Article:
Laboratory science has much in common with software engineering:
- We take a new language or technology and experiment with it to see what it can do and how it performs.
- When we practice Test-Driven Development, every failing test that we write encodes a hypothesis: that the test actually will fail!
- We gather and study data obtained from our system and its surrounding environment as we troubleshoot incidents. We hypothesize causes, and we try to reproduce results.
So if software engineering has so much in common with laboratory science, why shouldn’t we try to leverage some of its best practices?
Here are five quotes from scientists illustrating the importance of laboratory notebooks, their analog to a daily dev log:
Matteo Falessi, postdoctoral researcher, ENEA Frascati Research Centre
…a notebook is essential for keeping track of my attempts to solve a problem. Without well-written notes, I would probably do the same calculations many times.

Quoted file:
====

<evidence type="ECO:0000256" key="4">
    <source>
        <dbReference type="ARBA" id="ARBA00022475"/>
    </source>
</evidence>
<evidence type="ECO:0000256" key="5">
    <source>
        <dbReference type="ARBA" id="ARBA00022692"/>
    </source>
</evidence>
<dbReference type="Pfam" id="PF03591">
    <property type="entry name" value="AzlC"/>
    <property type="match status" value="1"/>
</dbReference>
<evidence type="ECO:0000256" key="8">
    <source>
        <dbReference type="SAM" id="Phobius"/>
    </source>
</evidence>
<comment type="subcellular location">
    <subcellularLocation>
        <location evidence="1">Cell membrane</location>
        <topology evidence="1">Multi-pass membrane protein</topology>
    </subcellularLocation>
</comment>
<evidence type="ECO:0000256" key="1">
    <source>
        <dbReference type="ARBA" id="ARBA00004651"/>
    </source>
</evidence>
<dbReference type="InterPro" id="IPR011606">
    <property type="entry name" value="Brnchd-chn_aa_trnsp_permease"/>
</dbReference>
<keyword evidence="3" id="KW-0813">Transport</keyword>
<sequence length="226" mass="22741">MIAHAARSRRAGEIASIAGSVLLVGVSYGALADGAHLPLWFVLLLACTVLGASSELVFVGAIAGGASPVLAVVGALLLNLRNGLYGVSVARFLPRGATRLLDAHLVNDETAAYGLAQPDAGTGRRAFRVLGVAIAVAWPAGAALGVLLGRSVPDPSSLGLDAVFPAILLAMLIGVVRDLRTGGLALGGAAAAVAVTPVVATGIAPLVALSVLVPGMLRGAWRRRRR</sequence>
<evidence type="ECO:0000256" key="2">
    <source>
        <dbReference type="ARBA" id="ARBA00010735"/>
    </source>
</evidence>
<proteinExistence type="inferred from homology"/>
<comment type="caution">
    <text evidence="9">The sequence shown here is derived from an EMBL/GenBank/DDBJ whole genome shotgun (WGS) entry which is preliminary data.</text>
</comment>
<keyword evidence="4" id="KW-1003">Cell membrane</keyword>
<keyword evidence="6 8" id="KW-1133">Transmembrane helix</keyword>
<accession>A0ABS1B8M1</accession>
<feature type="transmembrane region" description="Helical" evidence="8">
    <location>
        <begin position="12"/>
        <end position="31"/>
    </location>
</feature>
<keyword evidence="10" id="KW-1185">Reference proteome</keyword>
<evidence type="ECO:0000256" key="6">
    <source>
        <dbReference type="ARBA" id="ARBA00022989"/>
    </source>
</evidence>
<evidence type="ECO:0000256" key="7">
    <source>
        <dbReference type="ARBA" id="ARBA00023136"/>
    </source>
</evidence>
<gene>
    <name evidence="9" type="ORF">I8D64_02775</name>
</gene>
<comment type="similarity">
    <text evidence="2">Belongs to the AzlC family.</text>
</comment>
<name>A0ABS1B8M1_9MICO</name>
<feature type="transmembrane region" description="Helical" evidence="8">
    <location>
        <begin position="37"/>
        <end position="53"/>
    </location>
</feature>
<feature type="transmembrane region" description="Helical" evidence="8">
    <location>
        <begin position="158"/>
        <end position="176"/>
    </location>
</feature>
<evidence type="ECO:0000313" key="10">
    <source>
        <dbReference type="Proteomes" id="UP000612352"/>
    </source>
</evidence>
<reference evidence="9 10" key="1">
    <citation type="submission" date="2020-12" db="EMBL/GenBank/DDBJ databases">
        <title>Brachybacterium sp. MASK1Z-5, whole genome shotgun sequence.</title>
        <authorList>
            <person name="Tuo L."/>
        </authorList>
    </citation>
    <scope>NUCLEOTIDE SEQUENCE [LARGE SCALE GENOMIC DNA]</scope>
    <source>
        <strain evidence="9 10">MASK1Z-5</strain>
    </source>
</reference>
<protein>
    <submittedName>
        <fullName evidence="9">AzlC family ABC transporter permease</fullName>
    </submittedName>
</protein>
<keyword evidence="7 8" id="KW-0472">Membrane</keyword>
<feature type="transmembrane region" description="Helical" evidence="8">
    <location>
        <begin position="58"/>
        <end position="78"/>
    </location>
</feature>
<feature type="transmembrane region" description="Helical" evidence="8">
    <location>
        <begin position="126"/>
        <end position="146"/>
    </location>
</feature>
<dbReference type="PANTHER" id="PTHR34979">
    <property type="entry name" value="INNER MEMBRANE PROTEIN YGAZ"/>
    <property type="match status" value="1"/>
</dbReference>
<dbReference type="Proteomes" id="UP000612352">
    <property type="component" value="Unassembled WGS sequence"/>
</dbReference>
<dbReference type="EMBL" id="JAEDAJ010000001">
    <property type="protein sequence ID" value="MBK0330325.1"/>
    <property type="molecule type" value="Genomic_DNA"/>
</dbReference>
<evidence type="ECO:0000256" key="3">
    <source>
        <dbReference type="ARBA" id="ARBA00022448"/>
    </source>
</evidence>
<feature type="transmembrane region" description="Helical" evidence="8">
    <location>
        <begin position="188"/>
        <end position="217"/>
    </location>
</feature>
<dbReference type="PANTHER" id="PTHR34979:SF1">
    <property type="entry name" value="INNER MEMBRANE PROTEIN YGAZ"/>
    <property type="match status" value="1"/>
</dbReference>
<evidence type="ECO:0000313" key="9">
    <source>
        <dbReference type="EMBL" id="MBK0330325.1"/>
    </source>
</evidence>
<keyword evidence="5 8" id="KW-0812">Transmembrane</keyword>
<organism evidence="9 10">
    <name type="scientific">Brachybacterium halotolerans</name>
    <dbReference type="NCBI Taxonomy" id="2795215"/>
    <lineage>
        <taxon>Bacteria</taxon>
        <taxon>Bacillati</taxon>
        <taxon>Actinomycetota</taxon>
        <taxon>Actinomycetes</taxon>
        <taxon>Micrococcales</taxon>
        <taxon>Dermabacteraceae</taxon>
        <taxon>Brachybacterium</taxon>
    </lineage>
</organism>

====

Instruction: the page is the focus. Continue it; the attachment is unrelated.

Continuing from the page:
Caroline Lynn Kamerlin, professor, Uppsala University
A good notebook makes it possible to quickly see what experiments were done and with what aims, reevaluate old data in the light of new findings, and pick up the work where you left it.
Jeremy C. Borniger, postdoctoral fellow, Stanford University
At some point in your career, you may also have to use it to provide evidence that an idea really was “yours” or to lay claim to your intellectual property.
Valentina Ferro, Ph.D. and freelance science illustrator
Over time, my lab notebook also evolved into a tool to keep track of my ideas. You might not want to change your design or method right in the middle of an experiment, but your notebook is the perfect place to note what you may want to try next.
Caroline Bartman, postdoctoral fellow, Princeton University
Lab notebooks are the most useful resource that you can create for yourself in the lab, and creating a good one requires a bit of effort every day. Once you get into the habit and have a system you like, it becomes less onerous.